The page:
|Scalabrine plays it safe||09.21.09 at 12:24 am ET|
After suffering three concussions in less than a month last season, Brian Scalabrine wants to play it safe. That’s why he chose not to play at all this summer.
“I didn’t play any basketball,” Scalabrine told WEEI.com last week at the USI Shamrock Classic. “I didn’t want to risk getting a concussion in that environment. So I just didn’t play any basketball and then I’ve been playing since I got back here.”
The Celtics forward began playing basketball nearly three weeks ago when he returned from Washington to Boston for the upcoming season. Up until that point he had been following the training routine outlined by the team’s strength and conditioning coach, Bryan Doo.
Scalabrine suffered a series of concussions over the course of a month last January through February. The first came on January 25 when he was dealt a blow to the chin by Dirk Nowitzki in a game against the Dallas Mavericks. Two days later he banged his head during practice. Scalabrine returned the next month only to suffer a neck injury, one that he would later say was “99 percent” caused by a concussion, during a February 23 game against the Denver Nuggets. Doctors later determined he had postconcussion syndrome.
He missed the remainder of the regular season and returned for the playoffs sporting a protective headband.
While these injuries kept Scalabrine off the courts this summer, he won’t let them hold him back this season.
“We’re just going to take it day by day and see what happens,” he said. “The only time you’re really going to know is until you take a blow. It’s going to happen one time or another, just how I respond to it is going to be key.”
|Celtics raise over $150,000 in charity golf tournament||09.18.09 at 12:40 pm ET|
The Boston Celtics teed off for charity before they tipped off the regular season.
On Thursday current and former players along with members of the organization raised over $150,000 in the Shamrock Foundation’s second annual USI Shamrock Classic, presented by Consolidated Printing, at Nashawtuc Country Club in Concord, MA.
Ray Allen, Glen Davis, Brian Scalabrine, Bill Walker, and J.R. Giddens, head coach Doc Rivers, and President of Basketball Operations Danny Ainge were among those who participated. They were joined by former Celtics Tommy Heinsohn, Bob Cousy and Dana Barros, as well as co-owners Wyc Grousbeck, Stephen Pagliuca, and Bob Epstein.
“It was a great day at Nashawtuc and even better day for the many children who are supported by the Shamrock Foundation,” Pagliuca said in a team statement. “We are very thankful to our sponsors and donors who supported this event. This support means even more in today’s tough economy.”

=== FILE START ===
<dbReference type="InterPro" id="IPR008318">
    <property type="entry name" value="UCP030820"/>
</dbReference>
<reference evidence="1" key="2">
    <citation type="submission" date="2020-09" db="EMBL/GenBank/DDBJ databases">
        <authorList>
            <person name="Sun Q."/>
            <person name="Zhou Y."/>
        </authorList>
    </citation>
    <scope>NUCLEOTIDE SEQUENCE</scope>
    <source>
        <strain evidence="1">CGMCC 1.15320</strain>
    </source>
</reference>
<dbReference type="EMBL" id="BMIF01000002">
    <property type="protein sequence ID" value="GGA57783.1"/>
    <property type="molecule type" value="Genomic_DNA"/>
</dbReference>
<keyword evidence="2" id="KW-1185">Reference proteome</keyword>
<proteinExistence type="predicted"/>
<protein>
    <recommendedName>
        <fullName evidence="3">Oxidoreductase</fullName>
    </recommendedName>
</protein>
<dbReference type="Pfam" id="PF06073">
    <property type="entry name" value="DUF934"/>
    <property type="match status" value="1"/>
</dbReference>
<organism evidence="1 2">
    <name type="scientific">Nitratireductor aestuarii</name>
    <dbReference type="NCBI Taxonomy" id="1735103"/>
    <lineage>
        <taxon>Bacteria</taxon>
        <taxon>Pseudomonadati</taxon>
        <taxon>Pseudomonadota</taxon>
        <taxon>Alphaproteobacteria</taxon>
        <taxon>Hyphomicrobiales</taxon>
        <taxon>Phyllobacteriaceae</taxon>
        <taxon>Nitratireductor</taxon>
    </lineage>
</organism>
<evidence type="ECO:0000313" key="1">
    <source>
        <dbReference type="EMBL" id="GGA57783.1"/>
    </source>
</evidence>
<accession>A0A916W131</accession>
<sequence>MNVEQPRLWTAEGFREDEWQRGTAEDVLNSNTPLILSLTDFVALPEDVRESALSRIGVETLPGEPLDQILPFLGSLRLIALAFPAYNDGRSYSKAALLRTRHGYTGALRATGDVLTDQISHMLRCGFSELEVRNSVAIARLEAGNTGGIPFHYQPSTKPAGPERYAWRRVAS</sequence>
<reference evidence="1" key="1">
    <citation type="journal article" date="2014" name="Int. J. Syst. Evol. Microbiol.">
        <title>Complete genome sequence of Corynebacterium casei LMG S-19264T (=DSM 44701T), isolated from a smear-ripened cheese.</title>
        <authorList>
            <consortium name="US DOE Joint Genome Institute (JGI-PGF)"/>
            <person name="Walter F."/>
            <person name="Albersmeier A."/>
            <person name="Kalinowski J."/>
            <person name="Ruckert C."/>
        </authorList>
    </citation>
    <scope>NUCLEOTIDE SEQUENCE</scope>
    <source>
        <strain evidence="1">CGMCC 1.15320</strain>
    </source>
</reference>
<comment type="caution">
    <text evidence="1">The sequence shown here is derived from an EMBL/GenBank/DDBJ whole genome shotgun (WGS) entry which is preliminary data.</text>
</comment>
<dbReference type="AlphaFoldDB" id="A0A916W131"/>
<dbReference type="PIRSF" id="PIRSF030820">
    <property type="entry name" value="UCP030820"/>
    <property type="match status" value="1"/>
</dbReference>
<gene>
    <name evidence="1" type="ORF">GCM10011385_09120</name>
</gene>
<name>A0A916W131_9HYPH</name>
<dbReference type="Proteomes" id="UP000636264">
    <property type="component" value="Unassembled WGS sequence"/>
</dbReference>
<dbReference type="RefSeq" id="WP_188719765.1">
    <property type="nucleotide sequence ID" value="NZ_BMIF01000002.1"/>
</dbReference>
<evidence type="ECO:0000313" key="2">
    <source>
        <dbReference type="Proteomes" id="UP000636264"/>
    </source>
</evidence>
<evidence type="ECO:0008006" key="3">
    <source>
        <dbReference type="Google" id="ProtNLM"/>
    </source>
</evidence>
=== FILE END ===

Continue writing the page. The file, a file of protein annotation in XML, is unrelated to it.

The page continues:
Allen added, “My teammates and I enjoyed playing golf to aid these wonderful charities. Thank you to everyone that contributed to the Boston Celtics Shamrock Foundation.”
All proceeds from the event, which included a live and silent auction, went toward the to the Boston Celtics Shamrock Foundation, benefiting Perkins School for the Blind, Boston Children’s, Horizons for Homeless Children, the Massachusetts Society for the Prevention of Cruelty to Children (MSPCC), and Berklee College of Music.
|Garnett finds way to stay in the game||09.17.09 at 11:18 pm ET|
He seems like the same guy to Doc Rivers.
“He’s normal again,” the Celtics coach said of Kevin Garnett.
Well, there is one change.
“He’s happy, he’s talking more, which I didn’t think was possible,” Rivers said following the USI Shamrock Classic at the Nashawtuc Country Club in Concord. “He’s got his quickness back and he just looks normal again.”
Over the last 14 years, Garnett has developed a reputation as one of the most vocal players in the league. This offseason his words have a different message.
Garnett has been joining his teammates at the Sports Authority Training Center in Waltham as they prepare for training camp. Even though the Celtics forward, who is coming off season-ending knee surgery, has not been cleared for contact drills, he has found his own way to participate during workouts.
“His presence has been felt. He has been talking more, but you don’t know when he starts playing, maybe he’ll talk less,” Brian Scalabrine said with a laugh. “But he has been leading us in a very instructional kind of way. Before he was like that, but now, like he pulled me aside the other day. He was like, ‘You know, you have to play the game within the game. If you’re trying to get something done later, you want to set it up with something early.’
“And it helps. I went out there and I did it, and it worked right away. He’s a really intelligent guy.”
|Scalabrine Supports Pagliuca’s Senate Run||at 8:09 pm ET|
Brian Scalabrine understands the importance of a strong campaign. Over the last few years fans have lobbied on Facebook to vote the Celtics forward to the All-Star team. Although Scalabrine never won the vote, he thinks he has a good eye for a deserving candidate.
On Thursday Celtics co-owner Stephen Pagliuca announced his candidacy in the special election for the late Senator Ted Kennedy’s vacant seat, and Scalabrine is already on board.